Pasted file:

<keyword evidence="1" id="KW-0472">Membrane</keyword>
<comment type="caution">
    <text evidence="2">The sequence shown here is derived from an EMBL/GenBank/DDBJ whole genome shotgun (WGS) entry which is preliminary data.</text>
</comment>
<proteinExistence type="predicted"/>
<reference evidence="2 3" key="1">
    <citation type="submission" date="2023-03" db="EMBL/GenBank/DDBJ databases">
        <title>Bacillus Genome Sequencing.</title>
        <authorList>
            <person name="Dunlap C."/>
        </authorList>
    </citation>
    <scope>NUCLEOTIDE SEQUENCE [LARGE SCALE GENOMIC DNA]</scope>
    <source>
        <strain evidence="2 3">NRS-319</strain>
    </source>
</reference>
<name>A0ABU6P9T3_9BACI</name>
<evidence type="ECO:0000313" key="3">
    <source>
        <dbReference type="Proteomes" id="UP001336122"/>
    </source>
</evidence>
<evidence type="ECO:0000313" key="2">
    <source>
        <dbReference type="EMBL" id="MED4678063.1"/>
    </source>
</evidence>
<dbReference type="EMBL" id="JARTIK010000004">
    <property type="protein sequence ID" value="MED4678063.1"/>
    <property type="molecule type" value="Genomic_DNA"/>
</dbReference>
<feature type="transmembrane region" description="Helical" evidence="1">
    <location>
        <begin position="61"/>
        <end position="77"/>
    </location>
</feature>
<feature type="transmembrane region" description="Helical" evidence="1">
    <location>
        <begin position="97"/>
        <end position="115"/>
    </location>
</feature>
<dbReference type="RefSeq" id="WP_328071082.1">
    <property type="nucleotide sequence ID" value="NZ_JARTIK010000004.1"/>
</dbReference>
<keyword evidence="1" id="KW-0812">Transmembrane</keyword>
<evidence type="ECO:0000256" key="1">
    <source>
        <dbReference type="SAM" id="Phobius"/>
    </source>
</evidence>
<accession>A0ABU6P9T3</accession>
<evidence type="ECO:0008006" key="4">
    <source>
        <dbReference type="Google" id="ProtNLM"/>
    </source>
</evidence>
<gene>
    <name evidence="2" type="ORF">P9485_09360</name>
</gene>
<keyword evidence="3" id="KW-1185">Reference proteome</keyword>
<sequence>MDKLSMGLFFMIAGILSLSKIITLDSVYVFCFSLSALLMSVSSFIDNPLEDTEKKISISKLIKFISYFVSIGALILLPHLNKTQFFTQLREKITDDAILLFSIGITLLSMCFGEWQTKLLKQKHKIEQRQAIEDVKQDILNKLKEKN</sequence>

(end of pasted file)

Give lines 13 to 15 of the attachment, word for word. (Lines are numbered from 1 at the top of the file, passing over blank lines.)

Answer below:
    <scope>NUCLEOTIDE SEQUENCE [LARGE SCALE GENOMIC DNA]</scope>
    <source>
        <strain evidence="2 3">NRS-319</strain>